You are constraining your discussing to Windows 7. I am not. XP may have disappeared from the life of a non-corporate programmer, it's still everywhere for me. Hence the impedance mismatch. Most of our shop's customers did not see a business need to upgrade, and acquaintances that can afford to buy new computers while their old ones are still running (however poorly) tend to be Mac users anyway.

>every terrible ailment described in your post is the result of voluntary action taken by the user.

No, it was a remote Java exploit. The dialog was to get you to pay for it after it had already installed.

The point is that despite all this talk about OSX viruses, malware is still not a part of day-to-day life with Macs to anywhere near the extent it is with Windows (when you include XP).


You are constraining your discussing to Windows 7. I am not. XP may have disappeared from the life of a non-corporate programmer

Well what version of OSX are you using to make your comparison? SP3 to 10.8? Either way, there isn't some nebulous security gap between OSX and Windows, vulnerabilities exist in all systems and a responsible vendor patches them when they're discovered.

Please show me how to remotely compromise an up to date SP3 machine. Yes, there are exploits that exist at points in time, but the same is true of OSX, just google "OSX exploit".

malware is still not a part of day-to-day life with Macs to anywhere near the extent it is with Windows

All that proves is that there is more malware targeting Windows, it speaks nothing to the inherent security of the system since malware can't install itself.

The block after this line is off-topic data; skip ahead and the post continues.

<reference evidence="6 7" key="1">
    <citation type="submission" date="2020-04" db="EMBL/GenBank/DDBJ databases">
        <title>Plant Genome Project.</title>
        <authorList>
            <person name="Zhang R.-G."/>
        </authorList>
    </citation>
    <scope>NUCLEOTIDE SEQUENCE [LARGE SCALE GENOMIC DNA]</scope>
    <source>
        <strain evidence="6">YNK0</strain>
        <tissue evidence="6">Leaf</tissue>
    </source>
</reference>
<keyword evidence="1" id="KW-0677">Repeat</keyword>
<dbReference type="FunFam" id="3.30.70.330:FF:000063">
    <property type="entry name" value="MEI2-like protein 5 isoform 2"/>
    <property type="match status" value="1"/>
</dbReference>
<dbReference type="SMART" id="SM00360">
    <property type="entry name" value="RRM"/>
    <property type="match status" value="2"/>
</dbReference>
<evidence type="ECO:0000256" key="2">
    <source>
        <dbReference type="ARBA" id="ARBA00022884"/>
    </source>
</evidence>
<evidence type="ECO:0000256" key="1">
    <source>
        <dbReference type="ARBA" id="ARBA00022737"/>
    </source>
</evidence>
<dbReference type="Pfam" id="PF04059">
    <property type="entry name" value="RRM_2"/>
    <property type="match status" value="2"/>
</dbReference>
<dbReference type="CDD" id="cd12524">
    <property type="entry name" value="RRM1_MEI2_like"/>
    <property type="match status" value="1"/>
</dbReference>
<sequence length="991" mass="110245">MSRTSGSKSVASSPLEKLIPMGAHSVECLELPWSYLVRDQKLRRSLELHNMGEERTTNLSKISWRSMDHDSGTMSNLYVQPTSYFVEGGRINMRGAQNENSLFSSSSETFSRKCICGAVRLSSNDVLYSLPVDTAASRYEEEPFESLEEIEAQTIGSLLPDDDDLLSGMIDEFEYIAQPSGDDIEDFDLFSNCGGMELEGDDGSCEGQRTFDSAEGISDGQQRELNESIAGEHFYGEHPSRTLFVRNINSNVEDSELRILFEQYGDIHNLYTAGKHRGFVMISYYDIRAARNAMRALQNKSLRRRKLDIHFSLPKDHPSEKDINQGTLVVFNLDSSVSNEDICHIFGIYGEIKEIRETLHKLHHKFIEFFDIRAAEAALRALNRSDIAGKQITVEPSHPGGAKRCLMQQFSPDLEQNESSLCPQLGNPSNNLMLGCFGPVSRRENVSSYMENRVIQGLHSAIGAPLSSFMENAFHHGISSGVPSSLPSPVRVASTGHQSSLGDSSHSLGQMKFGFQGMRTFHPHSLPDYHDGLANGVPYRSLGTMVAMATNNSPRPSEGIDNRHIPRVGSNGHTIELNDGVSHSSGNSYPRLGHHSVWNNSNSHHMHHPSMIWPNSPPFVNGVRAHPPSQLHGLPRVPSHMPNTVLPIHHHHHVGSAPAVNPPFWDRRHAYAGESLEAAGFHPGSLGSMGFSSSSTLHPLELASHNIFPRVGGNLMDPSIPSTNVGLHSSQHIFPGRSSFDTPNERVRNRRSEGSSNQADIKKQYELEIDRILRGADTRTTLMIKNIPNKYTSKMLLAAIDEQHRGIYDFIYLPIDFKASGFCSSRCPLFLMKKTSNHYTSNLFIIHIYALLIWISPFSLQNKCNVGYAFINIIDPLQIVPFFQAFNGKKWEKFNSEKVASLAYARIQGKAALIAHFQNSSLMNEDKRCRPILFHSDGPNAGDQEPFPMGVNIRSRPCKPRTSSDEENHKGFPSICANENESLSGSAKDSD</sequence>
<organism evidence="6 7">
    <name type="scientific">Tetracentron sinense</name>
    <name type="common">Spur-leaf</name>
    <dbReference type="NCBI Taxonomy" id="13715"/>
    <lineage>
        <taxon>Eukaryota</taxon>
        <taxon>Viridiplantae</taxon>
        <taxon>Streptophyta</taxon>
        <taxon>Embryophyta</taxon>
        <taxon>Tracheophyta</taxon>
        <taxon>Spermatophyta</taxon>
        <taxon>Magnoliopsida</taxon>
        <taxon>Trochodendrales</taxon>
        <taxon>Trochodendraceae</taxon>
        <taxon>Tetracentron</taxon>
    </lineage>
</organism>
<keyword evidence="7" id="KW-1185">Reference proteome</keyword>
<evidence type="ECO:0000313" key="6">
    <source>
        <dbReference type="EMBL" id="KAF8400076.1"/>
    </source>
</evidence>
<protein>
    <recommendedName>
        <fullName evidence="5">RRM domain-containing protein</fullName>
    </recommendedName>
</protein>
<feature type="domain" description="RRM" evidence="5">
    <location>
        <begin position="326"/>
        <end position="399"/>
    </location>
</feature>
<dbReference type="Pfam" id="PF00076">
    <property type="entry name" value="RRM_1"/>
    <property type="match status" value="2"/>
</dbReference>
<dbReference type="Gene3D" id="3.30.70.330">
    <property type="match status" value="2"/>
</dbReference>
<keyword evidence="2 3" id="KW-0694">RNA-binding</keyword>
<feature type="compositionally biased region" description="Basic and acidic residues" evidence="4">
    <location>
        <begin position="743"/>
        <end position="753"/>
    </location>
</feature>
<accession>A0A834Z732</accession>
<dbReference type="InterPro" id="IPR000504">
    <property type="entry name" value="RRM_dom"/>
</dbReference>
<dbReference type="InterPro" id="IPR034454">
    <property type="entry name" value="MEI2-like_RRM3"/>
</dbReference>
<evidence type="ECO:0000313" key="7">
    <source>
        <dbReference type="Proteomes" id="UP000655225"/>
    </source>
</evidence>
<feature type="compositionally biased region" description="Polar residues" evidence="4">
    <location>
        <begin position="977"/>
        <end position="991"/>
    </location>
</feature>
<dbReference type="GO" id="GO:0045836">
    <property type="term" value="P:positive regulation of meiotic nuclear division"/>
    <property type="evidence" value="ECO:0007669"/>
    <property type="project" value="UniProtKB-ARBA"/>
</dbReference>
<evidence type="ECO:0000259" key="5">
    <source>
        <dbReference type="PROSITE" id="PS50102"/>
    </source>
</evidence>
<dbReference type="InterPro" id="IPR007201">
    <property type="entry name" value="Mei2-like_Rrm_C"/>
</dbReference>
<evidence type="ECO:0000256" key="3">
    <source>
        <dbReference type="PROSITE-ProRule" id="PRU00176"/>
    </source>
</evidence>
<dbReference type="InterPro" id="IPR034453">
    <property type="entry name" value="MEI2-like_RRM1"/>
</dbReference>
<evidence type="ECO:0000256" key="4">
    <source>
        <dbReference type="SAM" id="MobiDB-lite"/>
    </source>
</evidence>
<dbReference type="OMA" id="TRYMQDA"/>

|vulnerabilities exist in all systems

Couldn't disagree with you more.


Your attempts at maintaining blissful ignorance of the probability of attack are very sweet and your final sentence could perhaps hold up as logically holding some water (I'd argue that you, like the poster to whom you are replying, have taken a very narrow view to support your position) ...the fact is that in practice and for the average user your assertion is flat out false.


> every single single one of them was malware masquerading as anti-virus software.

I'm curious what you think about Malwarebytes Anti-Malware - this was the only product that was able to clean my father's Win7 PC for Antivirus 2012 (by booting into safe mode with networking and running the cleaner). Paid for the Pro version. A little difficult to get working with the Symantec virus scanner but worth every penny for not having to make the trip to my parents to clean malware since...